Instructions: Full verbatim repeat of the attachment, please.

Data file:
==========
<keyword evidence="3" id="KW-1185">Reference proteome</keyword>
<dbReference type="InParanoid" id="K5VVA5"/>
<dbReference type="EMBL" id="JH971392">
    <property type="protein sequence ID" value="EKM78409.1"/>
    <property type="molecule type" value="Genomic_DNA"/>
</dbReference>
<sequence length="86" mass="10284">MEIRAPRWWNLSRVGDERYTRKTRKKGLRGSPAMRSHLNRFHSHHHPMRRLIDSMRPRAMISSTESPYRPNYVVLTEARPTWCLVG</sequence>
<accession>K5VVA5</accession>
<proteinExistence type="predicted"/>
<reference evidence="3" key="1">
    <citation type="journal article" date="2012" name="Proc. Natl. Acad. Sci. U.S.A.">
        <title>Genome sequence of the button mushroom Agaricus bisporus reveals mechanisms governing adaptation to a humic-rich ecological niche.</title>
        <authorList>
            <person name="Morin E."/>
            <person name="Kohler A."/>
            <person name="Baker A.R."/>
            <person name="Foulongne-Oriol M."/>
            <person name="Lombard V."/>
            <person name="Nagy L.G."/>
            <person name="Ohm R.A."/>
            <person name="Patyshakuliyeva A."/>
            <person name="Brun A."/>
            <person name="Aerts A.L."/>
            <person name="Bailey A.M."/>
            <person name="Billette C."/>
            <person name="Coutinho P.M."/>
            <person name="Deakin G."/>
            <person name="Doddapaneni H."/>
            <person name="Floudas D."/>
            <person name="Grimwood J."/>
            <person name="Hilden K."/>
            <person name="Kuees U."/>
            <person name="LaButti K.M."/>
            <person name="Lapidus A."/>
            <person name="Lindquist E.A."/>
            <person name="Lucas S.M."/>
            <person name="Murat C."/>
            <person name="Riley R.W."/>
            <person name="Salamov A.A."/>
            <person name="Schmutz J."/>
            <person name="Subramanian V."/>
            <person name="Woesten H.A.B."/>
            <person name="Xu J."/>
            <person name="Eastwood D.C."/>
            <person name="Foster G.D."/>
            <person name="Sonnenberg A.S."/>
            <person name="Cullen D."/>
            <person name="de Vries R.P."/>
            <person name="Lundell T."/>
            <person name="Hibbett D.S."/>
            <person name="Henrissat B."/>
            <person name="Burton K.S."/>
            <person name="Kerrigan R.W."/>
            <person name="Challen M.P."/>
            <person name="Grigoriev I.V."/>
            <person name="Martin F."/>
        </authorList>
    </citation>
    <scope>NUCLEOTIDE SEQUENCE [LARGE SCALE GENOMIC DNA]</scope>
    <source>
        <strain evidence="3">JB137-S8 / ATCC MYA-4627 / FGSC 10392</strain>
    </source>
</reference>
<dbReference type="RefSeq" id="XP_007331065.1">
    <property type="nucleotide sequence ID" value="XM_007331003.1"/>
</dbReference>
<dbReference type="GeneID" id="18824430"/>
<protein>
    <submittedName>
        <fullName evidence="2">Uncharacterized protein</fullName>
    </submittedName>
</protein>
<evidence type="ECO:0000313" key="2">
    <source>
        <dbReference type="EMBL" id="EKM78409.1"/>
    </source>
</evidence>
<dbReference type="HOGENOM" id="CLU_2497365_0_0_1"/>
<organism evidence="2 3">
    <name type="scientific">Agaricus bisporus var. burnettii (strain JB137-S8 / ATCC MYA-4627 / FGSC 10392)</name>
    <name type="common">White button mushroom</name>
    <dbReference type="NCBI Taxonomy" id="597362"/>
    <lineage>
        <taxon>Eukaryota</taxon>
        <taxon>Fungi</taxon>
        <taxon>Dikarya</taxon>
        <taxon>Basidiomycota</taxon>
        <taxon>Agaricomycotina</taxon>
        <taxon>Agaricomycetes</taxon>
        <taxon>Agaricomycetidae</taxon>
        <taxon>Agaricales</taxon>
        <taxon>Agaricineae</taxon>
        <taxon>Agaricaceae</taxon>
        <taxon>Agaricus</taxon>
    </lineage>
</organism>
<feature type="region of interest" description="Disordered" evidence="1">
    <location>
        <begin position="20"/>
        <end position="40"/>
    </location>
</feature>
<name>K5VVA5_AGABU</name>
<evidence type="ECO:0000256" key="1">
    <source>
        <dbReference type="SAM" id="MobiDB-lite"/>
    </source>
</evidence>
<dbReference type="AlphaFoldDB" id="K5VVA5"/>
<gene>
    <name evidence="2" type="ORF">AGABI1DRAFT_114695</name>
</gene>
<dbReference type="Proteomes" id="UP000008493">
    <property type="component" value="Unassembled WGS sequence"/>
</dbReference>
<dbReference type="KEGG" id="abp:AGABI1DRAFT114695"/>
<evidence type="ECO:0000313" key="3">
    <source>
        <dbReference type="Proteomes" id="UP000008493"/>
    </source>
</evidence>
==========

<keyword evidence="3" id="KW-1185">Reference proteome</keyword>
<dbReference type="InParanoid" id="K5VVA5"/>
<dbReference type="EMBL" id="JH971392">
    <property type="protein sequence ID" value="EKM78409.1"/>
    <property type="molecule type" value="Genomic_DNA"/>
</dbReference>
<sequence length="86" mass="10284">MEIRAPRWWNLSRVGDERYTRKTRKKGLRGSPAMRSHLNRFHSHHHPMRRLIDSMRPRAMISSTESPYRPNYVVLTEARPTWCLVG</sequence>
<accession>K5VVA5</accession>
<proteinExistence type="predicted"/>
<reference evidence="3" key="1">
    <citation type="journal article" date="2012" name="Proc. Natl. Acad. Sci. U.S.A.">
        <title>Genome sequence of the button mushroom Agaricus bisporus reveals mechanisms governing adaptation to a humic-rich ecological niche.</title>
        <authorList>
            <person name="Morin E."/>
            <person name="Kohler A."/>
            <person name="Baker A.R."/>
            <person name="Foulongne-Oriol M."/>
            <person name="Lombard V."/>
            <person name="Nagy L.G."/>
            <person name="Ohm R.A."/>
            <person name="Patyshakuliyeva A."/>
            <person name="Brun A."/>
            <person name="Aerts A.L."/>
            <person name="Bailey A.M."/>
            <person name="Billette C."/>
            <person name="Coutinho P.M."/>
            <person name="Deakin G."/>
            <person name="Doddapaneni H."/>
            <person name="Floudas D."/>
            <person name="Grimwood J."/>
            <person name="Hilden K."/>
            <person name="Kuees U."/>
            <person name="LaButti K.M."/>
            <person name="Lapidus A."/>
            <person name="Lindquist E.A."/>
            <person name="Lucas S.M."/>
            <person name="Murat C."/>
            <person name="Riley R.W."/>
            <person name="Salamov A.A."/>
            <person name="Schmutz J."/>
            <person name="Subramanian V."/>
            <person name="Woesten H.A.B."/>
            <person name="Xu J."/>
            <person name="Eastwood D.C."/>
            <person name="Foster G.D."/>
            <person name="Sonnenberg A.S."/>
            <person name="Cullen D."/>
            <person name="de Vries R.P."/>
            <person name="Lundell T."/>
            <person name="Hibbett D.S."/>
            <person name="Henrissat B."/>
            <person name="Burton K.S."/>
            <person name="Kerrigan R.W."/>
            <person name="Challen M.P."/>
            <person name="Grigoriev I.V."/>
            <person name="Martin F."/>
        </authorList>
    </citation>
    <scope>NUCLEOTIDE SEQUENCE [LARGE SCALE GENOMIC DNA]</scope>
    <source>
        <strain evidence="3">JB137-S8 / ATCC MYA-4627 / FGSC 10392</strain>
    </source>
</reference>
<dbReference type="RefSeq" id="XP_007331065.1">
    <property type="nucleotide sequence ID" value="XM_007331003.1"/>
</dbReference>
<dbReference type="GeneID" id="18824430"/>
<protein>
    <submittedName>
        <fullName evidence="2">Uncharacterized protein</fullName>
    </submittedName>
</protein>
<evidence type="ECO:0000313" key="2">
    <source>
        <dbReference type="EMBL" id="EKM78409.1"/>
    </source>
</evidence>
<dbReference type="HOGENOM" id="CLU_2497365_0_0_1"/>
<organism evidence="2 3">
    <name type="scientific">Agaricus bisporus var. burnettii (strain JB137-S8 / ATCC MYA-4627 / FGSC 10392)</name>
    <name type="common">White button mushroom</name>
    <dbReference type="NCBI Taxonomy" id="597362"/>
    <lineage>
        <taxon>Eukaryota</taxon>
        <taxon>Fungi</taxon>
        <taxon>Dikarya</taxon>
        <taxon>Basidiomycota</taxon>
        <taxon>Agaricomycotina</taxon>
        <taxon>Agaricomycetes</taxon>
        <taxon>Agaricomycetidae</taxon>
        <taxon>Agaricales</taxon>
        <taxon>Agaricineae</taxon>
        <taxon>Agaricaceae</taxon>
        <taxon>Agaricus</taxon>
    </lineage>
</organism>
<feature type="region of interest" description="Disordered" evidence="1">
    <location>
        <begin position="20"/>
        <end position="40"/>
    </location>
</feature>
<name>K5VVA5_AGABU</name>
<evidence type="ECO:0000256" key="1">
    <source>
        <dbReference type="SAM" id="MobiDB-lite"/>
    </source>
</evidence>
<dbReference type="AlphaFoldDB" id="K5VVA5"/>
<gene>
    <name evidence="2" type="ORF">AGABI1DRAFT_114695</name>
</gene>
<dbReference type="Proteomes" id="UP000008493">
    <property type="component" value="Unassembled WGS sequence"/>
</dbReference>
<dbReference type="KEGG" id="abp:AGABI1DRAFT114695"/>
<evidence type="ECO:0000313" key="3">
    <source>
        <dbReference type="Proteomes" id="UP000008493"/>
    </source>
</evidence>